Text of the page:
There’s an eco-warrior in the Vatican.
A very important fact about the Second Vatican Council is that after it a large part of the Roman Catholic Church stopped looking heavenward and began to look earthward.
Not finding enough to say about the world of the Spirit, or anyone to say it to who would listen, many in the Church opted instead for “engagement with the world”. Perhaps the world around them had become the only one in which Catholic hierarchs really believed in our sceptical age. Now, with the encyclical Laudato Si, Pope Francis in his new role of eco-warrior exemplifies this post-Vatican II embrace of the here and now.
Forget about what the Founder of Christianity had to say about where His kingdom was. The post-Vatican II Church found that its kingdom (or should one say area of focus) was “social justice” here and now. Forget about sinful souls. “Sinful structures” (capitalism) were the real manifestation of diabolical activity in the world. Episcopal utterances, increasingly delivered not by bishops but by ecclesiastical quangoes acting in their name and paid for by Sunday Mass-goers, were framed in the language and values of socialism (the earliest Christians were socialists, it was said, although no one pointed out that they weren’t in precisely the same sense that the term is understood now; if they were socialistic in practice it was an expression not of class envy but of the commandment to love one another).
In all the places where Catholics were henceforth to be in the world but no longer not of the world, nowhere was the new gospel implemented with greater zeal than in South America. Perhaps it’s a coincidence that that’s where Pope Francis comes from; though there is evidence that he takes a not unfavourable view of that continent’s special contribution to Catholic thought: liberation theology – liberation being understood not so much as liberation of a spiritual and internal nature as defined in the Sermon on the Mount, but political liberation, by force if necessary, from “oppression” – liberation from Caesar you might say, which is exactly the mistake the Jews made with Christ in their expectations of a Messiah. What is not a coincidence is that this man, who by training and experience is steeped in the “spirit of Vatican II”, has brought the full Vatican II agenda of engagement with the world, as it has developed in practice if not as intended by the Council itself, into every area of his papal ministry, and has now crowned his efforts with his encyclical on the environment, its title taken from a hymn by St Francis of Assisi in praise of creation.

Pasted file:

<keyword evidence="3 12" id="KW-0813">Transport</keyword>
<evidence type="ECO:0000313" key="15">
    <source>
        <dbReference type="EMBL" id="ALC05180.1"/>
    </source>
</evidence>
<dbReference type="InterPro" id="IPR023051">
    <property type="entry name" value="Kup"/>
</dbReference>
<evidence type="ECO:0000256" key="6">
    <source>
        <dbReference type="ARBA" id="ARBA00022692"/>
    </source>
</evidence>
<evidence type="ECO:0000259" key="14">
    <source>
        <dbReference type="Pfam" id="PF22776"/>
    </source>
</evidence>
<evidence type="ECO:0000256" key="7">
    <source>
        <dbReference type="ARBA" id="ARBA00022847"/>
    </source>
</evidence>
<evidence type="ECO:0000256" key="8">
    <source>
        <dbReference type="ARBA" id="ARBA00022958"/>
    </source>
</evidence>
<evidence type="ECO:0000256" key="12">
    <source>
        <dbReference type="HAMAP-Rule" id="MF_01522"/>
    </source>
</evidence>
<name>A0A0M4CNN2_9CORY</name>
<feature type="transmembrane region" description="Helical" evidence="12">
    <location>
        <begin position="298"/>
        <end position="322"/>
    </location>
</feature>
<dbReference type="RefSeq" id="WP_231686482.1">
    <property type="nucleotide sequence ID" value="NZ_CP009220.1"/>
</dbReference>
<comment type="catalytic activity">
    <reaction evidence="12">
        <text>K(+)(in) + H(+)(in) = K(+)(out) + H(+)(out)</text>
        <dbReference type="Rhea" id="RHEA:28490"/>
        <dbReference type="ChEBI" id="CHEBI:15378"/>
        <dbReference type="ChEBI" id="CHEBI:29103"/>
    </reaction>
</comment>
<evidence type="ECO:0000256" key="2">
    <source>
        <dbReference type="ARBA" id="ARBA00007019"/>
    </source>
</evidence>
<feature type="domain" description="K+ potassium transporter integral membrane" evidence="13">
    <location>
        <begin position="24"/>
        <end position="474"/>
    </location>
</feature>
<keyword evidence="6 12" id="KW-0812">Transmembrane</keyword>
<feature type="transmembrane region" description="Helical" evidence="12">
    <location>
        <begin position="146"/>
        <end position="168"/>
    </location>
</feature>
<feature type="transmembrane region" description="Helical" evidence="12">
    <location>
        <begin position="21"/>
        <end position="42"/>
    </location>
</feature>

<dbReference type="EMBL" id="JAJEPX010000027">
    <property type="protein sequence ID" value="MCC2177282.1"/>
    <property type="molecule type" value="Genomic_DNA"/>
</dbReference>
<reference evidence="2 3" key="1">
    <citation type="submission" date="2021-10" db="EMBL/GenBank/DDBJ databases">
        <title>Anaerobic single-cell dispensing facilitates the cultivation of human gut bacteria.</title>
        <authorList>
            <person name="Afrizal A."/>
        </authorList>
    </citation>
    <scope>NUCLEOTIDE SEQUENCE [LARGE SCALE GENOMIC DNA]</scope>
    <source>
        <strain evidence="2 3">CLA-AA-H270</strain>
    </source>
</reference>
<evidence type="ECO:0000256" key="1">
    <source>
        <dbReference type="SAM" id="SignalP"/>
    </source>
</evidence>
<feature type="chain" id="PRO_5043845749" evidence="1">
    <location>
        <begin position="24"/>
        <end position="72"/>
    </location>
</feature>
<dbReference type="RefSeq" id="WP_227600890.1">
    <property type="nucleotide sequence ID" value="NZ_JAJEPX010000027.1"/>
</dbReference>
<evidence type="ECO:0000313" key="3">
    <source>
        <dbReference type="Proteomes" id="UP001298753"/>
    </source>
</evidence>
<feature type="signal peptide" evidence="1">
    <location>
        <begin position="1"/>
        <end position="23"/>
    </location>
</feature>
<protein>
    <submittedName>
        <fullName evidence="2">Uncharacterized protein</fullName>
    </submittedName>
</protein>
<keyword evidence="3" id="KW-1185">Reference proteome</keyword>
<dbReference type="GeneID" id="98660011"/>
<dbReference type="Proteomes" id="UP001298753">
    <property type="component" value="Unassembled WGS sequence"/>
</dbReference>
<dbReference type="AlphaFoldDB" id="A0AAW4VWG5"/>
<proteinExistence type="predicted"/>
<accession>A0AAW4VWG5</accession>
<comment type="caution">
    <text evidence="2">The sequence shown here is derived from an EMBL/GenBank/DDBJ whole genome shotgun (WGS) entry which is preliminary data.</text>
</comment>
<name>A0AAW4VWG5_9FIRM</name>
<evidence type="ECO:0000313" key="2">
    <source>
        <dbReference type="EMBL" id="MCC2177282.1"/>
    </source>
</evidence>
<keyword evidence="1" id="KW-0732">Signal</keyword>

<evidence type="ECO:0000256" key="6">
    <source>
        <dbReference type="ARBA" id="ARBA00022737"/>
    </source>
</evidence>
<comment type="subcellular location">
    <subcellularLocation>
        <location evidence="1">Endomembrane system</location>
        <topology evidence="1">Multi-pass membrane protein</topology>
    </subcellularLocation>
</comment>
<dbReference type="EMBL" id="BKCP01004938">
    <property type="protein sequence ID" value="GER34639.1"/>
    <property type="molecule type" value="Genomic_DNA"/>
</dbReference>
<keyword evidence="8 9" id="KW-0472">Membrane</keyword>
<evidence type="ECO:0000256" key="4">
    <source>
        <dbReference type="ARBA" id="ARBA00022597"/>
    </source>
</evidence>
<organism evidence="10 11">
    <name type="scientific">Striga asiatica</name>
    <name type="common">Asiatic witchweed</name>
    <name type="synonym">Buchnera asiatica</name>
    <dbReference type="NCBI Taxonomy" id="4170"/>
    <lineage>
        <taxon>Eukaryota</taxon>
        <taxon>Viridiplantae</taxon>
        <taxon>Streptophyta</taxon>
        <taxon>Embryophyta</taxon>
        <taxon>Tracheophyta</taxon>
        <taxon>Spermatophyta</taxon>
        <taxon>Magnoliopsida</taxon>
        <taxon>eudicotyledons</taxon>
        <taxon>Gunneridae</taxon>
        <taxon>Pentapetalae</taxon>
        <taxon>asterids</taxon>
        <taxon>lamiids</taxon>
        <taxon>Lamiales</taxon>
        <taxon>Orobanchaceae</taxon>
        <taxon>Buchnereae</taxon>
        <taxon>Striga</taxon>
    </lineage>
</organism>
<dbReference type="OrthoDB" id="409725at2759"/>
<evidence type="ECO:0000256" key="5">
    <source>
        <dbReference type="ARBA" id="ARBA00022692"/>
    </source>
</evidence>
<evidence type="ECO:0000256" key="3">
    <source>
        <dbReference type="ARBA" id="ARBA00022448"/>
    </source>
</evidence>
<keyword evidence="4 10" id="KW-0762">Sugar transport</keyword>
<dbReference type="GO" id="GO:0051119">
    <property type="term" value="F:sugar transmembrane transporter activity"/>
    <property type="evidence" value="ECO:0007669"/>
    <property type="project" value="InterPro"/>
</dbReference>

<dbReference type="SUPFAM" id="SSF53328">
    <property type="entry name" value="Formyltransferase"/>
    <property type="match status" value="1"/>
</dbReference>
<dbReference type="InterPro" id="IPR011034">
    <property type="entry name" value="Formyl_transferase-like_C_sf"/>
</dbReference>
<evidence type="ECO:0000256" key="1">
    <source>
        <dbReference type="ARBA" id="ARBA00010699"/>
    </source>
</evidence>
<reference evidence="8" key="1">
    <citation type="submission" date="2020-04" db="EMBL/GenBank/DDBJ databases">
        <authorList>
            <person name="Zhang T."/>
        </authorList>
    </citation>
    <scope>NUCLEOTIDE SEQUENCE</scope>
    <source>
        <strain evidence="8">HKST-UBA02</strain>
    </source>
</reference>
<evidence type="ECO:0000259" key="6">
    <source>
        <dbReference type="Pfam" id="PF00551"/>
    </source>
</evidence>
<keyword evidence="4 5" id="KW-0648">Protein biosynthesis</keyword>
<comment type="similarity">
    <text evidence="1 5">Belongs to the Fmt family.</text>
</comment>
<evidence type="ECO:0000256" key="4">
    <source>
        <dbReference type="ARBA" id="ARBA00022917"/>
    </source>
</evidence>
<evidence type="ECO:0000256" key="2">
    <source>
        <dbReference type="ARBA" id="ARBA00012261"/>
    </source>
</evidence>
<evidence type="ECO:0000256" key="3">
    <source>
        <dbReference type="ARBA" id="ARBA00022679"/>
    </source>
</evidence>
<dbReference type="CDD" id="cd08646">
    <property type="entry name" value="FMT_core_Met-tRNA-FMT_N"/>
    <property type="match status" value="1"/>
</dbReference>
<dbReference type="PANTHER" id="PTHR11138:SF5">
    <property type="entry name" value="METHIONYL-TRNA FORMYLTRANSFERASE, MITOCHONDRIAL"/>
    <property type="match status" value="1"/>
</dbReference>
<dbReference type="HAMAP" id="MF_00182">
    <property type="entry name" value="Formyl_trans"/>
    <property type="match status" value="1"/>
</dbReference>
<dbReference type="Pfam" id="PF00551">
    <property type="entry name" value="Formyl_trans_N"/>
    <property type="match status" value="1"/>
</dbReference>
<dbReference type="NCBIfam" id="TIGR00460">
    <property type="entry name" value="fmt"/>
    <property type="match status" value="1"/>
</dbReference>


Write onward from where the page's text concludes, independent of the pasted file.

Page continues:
Pope Francis knows no more, and probably a lot less, about the environment than many other people; but he has chosen to take up the cudgels on behalf of a powerful movement that asserts that greedy Western man is wrecking it (with his “sinful structures”). In an area where scientific hypotheses are far from unchallengeably demonstrated, the Pope has gone for the warming-our-way-into-self-immolation option. It’s what he was sold by his principal scientific adviser, Hans Joachim Schellnhuber of the Potsdam Institute for Climate Impact Research, and there is no evidence that he consulted any non-subscriber to this view. For all his self-identification with the humble poverello of Assisi, Francis is a determined authoritarian, as personalities that present a hail-fellow bonhomie and for whom all is fine as long as they’re telling the jokes often are; and having been persuaded by Herr Schnellnhuber et al. that man-caused climate change is a given fact, he declares it to be so with the zeal of a Green. The earth, he states, referring to it as St Francis did as “our mother”, a concept now much favoured by neo-pagan environment-worshippers (and a term that used to be reserved by popes for Our Lady or the Church itself) is being ill-treated (it was tactful of the Pope not to use the term abused), and if we don’t do something about it we’ll find ourselves in an overheated hell. (Presumably that means we’ll be able to experience at least one of the Four Last Things without having to go to the trouble of dying first.)